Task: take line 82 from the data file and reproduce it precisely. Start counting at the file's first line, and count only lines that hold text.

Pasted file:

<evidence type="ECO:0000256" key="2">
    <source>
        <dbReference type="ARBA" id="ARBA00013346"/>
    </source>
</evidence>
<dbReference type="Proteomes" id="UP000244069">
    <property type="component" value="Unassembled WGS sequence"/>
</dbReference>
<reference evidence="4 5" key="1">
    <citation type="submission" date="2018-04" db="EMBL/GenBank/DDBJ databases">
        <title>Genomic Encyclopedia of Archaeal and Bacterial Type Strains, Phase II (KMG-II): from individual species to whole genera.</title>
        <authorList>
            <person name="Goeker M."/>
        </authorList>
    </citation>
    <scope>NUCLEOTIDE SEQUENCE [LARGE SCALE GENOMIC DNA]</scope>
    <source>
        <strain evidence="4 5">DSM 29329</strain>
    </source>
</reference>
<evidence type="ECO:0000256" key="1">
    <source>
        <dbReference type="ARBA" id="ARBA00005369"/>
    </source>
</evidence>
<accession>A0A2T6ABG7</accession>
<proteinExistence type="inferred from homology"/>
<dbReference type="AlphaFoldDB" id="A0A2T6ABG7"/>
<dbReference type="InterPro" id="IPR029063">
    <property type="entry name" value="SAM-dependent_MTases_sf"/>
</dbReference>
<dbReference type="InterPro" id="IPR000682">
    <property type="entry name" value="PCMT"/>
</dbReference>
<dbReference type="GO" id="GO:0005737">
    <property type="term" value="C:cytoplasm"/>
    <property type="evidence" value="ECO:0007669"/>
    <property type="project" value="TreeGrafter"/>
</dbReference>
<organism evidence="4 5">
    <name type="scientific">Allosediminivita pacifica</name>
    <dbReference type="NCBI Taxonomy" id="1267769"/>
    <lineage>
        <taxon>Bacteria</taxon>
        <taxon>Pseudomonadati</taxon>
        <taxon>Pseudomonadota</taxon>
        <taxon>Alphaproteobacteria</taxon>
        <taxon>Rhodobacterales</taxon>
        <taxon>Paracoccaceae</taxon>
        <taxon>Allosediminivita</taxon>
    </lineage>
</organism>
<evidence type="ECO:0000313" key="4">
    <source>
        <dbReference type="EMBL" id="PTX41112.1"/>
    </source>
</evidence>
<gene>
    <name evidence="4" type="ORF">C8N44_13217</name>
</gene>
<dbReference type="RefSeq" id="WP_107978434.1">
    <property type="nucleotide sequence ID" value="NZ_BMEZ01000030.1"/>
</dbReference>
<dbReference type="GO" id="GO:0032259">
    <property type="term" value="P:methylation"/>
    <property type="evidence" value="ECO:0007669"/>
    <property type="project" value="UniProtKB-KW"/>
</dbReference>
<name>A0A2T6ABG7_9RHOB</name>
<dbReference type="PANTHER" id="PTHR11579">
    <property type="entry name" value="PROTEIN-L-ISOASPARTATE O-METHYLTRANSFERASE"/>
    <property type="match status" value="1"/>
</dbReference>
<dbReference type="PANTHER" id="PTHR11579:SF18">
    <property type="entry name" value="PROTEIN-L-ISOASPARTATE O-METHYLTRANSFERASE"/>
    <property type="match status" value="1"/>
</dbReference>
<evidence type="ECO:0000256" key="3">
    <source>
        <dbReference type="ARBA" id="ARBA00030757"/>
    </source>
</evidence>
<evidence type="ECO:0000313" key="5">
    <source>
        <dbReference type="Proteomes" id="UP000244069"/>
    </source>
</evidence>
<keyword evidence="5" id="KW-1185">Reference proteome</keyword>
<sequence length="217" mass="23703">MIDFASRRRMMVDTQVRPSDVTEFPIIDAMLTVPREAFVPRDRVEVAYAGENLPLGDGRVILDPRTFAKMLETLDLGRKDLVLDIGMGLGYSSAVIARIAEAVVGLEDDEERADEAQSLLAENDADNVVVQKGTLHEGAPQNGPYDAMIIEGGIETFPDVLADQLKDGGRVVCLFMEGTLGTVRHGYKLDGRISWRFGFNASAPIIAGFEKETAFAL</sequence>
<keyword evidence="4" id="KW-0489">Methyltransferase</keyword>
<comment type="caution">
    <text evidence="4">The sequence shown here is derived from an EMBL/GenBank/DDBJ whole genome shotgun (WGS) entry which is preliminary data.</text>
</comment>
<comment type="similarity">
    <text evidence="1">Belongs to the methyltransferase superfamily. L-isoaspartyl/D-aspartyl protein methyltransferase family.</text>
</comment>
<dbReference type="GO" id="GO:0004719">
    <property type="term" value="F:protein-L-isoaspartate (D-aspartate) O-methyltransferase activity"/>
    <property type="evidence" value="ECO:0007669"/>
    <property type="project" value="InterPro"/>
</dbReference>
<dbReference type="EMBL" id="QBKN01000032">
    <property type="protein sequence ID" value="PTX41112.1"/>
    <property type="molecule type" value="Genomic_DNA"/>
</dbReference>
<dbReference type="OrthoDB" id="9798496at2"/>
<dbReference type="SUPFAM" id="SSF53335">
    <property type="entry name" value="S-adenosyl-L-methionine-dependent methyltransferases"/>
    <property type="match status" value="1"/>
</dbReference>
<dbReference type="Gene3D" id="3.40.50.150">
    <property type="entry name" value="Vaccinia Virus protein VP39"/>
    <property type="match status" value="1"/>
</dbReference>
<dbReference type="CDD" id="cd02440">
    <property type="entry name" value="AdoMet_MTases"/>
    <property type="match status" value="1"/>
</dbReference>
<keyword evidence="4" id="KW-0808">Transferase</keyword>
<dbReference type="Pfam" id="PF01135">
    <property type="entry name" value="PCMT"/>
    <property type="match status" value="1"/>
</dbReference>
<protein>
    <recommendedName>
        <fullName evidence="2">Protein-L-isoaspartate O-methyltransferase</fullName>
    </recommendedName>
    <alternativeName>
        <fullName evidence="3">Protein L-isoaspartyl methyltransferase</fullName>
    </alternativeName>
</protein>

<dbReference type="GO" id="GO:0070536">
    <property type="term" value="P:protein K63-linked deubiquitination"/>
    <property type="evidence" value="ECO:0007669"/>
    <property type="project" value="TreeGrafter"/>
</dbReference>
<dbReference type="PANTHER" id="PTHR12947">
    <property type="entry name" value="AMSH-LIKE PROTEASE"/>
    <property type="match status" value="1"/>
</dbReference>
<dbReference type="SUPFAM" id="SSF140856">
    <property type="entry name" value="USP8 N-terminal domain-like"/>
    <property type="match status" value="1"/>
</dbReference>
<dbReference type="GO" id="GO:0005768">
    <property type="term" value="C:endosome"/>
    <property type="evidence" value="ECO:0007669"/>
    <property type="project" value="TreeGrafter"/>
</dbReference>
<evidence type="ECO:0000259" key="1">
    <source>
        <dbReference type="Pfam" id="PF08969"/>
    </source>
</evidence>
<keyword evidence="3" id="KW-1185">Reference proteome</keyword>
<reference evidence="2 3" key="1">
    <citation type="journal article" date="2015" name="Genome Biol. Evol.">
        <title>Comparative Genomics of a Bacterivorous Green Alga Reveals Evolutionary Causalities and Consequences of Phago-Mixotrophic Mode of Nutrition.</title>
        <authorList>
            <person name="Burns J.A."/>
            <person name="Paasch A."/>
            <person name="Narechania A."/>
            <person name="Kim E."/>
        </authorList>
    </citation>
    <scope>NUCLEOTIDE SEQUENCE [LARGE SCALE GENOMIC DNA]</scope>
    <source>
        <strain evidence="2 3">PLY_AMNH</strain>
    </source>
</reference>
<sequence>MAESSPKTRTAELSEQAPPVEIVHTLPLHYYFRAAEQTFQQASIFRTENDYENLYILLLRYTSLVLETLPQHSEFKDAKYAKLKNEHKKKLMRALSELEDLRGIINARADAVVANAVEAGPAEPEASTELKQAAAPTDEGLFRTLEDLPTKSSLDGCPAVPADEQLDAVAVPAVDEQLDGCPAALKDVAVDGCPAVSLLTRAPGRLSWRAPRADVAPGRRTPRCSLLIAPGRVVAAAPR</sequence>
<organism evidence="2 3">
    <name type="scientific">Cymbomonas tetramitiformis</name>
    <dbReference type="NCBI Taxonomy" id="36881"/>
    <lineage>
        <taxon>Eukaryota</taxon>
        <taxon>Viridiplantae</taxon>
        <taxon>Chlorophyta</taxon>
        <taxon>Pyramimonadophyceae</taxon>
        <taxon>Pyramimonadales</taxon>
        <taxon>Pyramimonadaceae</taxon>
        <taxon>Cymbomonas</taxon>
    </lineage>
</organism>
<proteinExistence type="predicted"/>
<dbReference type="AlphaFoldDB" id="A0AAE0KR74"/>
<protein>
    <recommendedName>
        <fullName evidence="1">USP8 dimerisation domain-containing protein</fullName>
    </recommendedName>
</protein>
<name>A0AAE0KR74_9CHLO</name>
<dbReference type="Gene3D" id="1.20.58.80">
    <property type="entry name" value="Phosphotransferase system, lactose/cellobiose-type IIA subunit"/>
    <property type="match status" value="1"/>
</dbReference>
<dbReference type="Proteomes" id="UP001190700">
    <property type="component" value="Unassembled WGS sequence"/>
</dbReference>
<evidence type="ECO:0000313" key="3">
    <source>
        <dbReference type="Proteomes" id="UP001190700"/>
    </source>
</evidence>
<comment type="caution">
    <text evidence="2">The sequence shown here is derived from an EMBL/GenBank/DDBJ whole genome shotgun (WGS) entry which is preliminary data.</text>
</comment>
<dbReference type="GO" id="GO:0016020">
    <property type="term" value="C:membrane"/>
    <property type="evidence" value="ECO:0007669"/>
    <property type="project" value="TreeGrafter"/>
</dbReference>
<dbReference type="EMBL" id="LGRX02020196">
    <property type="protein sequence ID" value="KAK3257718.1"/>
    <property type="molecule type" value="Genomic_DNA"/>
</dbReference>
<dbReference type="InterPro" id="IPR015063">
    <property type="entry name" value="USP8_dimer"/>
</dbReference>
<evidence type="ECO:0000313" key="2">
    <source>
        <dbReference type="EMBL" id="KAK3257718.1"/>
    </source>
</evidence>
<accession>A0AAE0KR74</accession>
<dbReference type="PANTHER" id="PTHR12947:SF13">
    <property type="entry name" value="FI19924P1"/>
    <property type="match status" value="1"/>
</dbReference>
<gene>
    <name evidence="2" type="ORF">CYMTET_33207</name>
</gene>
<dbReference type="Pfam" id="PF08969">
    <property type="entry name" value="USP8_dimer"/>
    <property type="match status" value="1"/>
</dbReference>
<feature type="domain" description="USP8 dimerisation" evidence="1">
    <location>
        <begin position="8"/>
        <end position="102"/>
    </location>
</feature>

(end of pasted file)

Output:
</evidence>